Departures and Grief

T.S. Wright was kind to include a few of my words in her finely wrought essay on grief.

Eadar Doodles + Cheese

I’ve been preoccupied with death today. More accurately with grief.

A colleague found out on Monday that her sister had died. Based on what they know so far, she died in her sleep. The sister had not suffered with a long-time illness. She was healthy in all appearances. Strong, happy, and healthy is how my colleague described her. Happy. This adjective is the least meaningful in a diagnosis, but it is still so important to the people that love her. “She was happy, how could she die?” or “At least she had a happy life.”

To get that call — someone you love has died. Not a death you were expecting. Not an elder come sweetly to the end of their winter. Not the afflicted finally at peace. She was strong, happy and healthy. And now she is gone.

But you are still here — waiting your turn or running…

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8 thoughts on “Departures and Grief

  1. I have a theory about why we tend to be the least “satisfied” with our words that seem to impact others the most. Maybe it’s a matter of our respective sets of perfectionist eyes believing that the thing that is too easy, too plain, too precise and universal, must therefore not be enough?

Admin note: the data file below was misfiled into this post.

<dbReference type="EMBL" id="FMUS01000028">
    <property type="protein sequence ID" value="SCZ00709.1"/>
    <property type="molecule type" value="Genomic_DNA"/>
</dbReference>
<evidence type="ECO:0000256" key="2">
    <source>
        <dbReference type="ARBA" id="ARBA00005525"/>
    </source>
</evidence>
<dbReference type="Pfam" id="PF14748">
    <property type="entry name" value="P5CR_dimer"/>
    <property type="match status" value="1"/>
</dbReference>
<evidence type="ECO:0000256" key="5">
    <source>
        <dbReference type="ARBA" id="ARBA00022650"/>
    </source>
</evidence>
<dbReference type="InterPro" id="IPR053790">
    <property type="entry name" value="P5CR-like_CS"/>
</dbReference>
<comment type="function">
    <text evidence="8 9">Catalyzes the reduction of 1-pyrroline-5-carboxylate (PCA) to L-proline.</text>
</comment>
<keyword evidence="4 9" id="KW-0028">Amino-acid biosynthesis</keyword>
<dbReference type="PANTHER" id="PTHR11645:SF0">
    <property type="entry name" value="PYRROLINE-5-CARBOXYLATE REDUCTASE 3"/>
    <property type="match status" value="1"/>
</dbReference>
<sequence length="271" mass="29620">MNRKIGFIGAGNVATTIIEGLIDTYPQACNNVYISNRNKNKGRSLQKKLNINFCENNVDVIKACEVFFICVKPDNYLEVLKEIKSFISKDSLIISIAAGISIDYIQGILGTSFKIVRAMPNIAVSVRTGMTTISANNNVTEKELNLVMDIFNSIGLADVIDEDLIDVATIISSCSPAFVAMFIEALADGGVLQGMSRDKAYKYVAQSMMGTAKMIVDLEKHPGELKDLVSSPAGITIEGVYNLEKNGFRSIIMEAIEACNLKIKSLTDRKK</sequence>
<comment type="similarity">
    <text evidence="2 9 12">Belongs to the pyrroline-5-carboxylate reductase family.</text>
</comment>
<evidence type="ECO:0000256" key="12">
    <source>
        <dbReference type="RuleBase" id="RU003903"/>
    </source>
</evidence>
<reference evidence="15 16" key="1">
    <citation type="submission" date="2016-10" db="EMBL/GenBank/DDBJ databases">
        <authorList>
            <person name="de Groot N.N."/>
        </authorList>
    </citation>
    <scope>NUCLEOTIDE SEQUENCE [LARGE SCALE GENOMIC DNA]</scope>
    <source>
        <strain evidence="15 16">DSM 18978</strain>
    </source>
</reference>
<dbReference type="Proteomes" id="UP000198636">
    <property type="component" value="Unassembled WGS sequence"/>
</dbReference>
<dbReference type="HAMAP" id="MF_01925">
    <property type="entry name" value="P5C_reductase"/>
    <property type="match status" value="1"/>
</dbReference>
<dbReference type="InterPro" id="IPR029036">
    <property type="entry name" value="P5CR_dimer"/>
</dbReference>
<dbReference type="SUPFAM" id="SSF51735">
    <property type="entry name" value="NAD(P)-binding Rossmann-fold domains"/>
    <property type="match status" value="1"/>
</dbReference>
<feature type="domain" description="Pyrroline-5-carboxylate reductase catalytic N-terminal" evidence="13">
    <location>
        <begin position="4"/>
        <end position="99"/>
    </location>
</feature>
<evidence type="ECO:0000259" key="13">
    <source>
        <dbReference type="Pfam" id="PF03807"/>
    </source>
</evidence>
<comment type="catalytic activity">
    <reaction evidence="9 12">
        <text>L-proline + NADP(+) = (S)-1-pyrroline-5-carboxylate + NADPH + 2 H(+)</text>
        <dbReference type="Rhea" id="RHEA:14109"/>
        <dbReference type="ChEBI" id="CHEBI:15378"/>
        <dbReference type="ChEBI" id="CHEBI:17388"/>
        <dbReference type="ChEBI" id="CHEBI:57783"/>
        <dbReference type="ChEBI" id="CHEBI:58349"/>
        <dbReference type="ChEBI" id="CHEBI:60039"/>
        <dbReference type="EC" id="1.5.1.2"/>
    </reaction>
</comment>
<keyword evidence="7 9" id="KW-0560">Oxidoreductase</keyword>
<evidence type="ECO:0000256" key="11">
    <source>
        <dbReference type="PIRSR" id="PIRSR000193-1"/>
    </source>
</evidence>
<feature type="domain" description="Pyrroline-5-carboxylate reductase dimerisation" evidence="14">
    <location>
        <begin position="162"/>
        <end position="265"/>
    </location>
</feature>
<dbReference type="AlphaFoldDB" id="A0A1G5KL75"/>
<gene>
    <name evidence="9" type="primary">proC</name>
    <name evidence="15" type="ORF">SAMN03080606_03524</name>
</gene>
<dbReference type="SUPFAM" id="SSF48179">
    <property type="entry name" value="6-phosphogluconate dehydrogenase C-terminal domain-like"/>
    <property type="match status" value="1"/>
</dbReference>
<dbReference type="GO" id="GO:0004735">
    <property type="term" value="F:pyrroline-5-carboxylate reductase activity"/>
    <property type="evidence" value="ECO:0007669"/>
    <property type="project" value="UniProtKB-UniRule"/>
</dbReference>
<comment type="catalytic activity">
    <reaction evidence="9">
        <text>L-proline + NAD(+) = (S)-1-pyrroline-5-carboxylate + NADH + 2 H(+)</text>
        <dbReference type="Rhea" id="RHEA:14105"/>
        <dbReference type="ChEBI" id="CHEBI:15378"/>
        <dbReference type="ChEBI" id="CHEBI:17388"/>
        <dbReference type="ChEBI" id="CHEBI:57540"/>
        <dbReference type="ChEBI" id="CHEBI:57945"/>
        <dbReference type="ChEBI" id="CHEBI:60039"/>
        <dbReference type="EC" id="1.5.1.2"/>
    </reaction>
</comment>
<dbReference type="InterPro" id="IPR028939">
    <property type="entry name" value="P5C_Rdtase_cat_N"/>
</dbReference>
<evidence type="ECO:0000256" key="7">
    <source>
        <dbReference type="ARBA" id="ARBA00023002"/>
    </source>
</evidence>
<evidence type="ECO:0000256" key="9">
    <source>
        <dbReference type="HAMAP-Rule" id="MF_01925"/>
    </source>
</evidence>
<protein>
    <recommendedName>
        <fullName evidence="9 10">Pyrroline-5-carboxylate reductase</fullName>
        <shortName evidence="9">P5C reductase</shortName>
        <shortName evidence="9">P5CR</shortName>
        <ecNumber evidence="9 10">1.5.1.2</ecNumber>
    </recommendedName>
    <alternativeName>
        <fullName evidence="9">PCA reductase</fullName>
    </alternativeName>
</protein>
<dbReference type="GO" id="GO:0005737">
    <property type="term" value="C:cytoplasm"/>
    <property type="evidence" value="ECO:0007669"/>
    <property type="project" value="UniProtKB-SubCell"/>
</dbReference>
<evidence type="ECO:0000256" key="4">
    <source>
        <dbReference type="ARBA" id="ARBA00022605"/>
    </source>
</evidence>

I know I can’t really speak for you, but for my part, I’m starting to figure out that if I ever find myself self-flagellating for being lame, or trite, or not my best (and not only when it comes to my writing!), it’s more likely the case than not that I’d been doing something right… The most challenging places to let oneself be are often where things are easy and hard and “not quite me” and still somehow exactly right all at the same time.
    Anyway, I wonder if you’re feeling as blown away by the undeniably, precisely right impact of your “lonely” little poem right now as I am?

    Liked by 1 person

    • I think that much of it lies in distrust (mistrust?) of the “easily” achieved. I’m too accustomed to “pulling teeth” and struggling with language and words and meaning to ever feel comfortable when a piece flows quickly and emerges almost whole in one swoop, as this one did. Perhaps a second set of eyes would be a good thing, in cases such as this. Ha! And yes, I’m delighted that the poem is finding its legs.

      Liked by 1 person

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